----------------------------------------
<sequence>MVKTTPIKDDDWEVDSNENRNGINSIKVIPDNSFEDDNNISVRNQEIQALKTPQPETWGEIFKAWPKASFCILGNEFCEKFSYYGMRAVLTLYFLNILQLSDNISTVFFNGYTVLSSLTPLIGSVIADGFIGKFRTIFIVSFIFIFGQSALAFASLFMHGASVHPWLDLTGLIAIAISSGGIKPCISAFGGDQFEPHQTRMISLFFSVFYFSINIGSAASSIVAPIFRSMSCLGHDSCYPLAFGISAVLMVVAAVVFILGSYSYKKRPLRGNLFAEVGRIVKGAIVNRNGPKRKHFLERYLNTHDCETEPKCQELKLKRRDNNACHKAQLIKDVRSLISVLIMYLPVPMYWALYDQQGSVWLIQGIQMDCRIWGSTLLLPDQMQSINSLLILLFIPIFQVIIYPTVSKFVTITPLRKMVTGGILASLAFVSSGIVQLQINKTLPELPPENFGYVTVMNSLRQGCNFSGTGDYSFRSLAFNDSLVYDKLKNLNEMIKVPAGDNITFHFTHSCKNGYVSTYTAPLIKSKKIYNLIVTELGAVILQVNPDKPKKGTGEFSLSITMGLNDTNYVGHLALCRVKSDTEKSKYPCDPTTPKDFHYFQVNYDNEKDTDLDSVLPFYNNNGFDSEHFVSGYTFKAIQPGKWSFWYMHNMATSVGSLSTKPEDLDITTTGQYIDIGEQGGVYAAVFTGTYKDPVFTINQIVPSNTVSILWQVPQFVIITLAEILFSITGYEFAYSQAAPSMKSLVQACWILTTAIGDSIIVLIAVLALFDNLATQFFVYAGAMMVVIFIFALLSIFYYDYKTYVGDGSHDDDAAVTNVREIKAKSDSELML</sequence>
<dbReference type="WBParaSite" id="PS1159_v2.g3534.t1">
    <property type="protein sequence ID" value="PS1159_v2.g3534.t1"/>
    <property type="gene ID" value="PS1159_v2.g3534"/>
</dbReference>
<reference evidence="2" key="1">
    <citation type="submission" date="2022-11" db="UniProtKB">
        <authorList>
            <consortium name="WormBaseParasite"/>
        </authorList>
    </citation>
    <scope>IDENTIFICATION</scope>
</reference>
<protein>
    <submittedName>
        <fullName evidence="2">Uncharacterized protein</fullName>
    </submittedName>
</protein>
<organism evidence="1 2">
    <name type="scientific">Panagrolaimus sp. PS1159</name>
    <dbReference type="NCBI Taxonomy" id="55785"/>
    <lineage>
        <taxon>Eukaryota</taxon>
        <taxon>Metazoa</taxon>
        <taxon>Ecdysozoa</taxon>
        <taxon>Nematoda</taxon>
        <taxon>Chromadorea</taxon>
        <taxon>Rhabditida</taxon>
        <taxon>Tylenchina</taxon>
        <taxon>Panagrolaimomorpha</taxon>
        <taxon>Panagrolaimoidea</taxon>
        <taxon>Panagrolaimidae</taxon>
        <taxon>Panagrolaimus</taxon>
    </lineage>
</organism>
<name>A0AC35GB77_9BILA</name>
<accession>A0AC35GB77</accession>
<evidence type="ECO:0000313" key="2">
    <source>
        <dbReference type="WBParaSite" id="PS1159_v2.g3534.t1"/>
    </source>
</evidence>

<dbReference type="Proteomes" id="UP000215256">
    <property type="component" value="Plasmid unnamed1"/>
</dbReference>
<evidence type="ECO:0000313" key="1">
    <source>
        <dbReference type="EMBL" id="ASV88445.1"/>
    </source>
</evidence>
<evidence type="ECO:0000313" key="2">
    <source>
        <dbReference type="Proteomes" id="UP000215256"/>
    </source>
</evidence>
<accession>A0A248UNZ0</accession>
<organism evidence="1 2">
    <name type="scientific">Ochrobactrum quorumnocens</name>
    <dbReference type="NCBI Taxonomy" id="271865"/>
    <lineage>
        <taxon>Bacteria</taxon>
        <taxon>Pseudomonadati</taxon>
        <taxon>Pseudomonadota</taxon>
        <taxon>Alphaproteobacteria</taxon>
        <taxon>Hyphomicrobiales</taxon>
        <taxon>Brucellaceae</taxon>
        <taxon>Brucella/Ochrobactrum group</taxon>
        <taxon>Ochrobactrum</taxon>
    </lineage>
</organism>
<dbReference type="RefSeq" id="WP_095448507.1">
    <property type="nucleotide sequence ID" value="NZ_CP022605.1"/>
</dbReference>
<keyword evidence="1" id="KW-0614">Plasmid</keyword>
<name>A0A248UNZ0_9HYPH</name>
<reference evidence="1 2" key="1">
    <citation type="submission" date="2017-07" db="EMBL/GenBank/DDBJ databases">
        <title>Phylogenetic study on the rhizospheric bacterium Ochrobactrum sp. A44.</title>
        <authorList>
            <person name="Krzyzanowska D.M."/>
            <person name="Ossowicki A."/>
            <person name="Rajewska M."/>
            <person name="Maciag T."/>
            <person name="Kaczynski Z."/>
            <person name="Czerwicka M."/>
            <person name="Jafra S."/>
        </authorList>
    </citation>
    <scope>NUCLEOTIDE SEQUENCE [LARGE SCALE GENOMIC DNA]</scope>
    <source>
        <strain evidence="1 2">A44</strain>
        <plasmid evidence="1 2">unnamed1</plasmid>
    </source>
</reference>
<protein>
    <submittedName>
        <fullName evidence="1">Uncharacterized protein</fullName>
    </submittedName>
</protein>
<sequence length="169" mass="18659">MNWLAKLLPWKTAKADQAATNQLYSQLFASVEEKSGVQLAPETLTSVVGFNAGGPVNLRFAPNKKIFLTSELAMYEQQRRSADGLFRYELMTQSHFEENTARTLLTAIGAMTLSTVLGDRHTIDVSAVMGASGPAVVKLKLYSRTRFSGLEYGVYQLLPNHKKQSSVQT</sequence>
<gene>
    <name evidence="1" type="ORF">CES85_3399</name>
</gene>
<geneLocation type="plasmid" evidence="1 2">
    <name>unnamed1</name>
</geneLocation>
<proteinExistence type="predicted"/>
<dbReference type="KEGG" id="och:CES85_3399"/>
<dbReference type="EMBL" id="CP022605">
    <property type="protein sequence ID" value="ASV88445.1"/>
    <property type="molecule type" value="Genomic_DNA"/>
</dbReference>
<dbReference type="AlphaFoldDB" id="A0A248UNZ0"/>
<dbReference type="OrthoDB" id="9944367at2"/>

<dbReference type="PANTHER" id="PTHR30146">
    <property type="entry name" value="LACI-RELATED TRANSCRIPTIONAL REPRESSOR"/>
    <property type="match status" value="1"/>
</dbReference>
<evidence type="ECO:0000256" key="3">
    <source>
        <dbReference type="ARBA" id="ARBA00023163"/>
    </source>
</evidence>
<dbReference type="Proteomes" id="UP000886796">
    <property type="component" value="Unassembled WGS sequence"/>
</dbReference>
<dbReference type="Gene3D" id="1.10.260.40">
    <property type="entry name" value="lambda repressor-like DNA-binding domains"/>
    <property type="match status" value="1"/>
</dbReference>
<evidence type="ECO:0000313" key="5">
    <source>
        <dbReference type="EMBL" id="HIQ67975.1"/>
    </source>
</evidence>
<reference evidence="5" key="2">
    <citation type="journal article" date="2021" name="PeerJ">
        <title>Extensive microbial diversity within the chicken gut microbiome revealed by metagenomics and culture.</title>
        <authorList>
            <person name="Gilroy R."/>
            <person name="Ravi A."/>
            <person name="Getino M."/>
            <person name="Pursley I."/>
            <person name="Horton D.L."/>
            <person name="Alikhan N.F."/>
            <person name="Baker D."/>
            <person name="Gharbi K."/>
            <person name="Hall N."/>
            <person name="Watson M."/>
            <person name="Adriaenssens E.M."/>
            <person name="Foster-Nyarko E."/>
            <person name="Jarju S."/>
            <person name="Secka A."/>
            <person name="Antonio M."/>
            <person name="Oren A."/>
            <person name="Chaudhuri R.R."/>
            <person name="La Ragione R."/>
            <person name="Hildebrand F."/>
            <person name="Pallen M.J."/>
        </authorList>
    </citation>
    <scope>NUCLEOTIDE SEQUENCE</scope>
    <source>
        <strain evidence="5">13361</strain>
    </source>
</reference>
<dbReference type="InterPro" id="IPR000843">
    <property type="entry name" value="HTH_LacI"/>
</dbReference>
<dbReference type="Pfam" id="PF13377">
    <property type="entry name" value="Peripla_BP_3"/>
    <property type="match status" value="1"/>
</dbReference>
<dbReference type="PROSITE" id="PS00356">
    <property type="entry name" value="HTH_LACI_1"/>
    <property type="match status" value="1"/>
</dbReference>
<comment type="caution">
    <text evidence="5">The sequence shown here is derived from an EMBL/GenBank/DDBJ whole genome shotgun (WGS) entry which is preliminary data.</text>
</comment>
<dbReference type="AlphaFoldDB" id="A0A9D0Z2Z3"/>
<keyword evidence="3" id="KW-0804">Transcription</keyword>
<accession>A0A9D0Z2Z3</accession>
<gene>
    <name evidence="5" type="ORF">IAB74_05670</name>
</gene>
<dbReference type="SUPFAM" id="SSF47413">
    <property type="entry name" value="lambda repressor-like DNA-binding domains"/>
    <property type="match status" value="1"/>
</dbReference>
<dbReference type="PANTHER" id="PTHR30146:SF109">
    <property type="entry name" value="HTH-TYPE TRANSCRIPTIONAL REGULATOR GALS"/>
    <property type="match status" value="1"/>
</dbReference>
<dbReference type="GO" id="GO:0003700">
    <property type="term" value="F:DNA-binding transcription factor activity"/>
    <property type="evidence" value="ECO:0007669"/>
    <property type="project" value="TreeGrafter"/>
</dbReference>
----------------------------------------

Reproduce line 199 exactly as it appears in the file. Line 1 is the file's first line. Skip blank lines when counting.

</dbReference>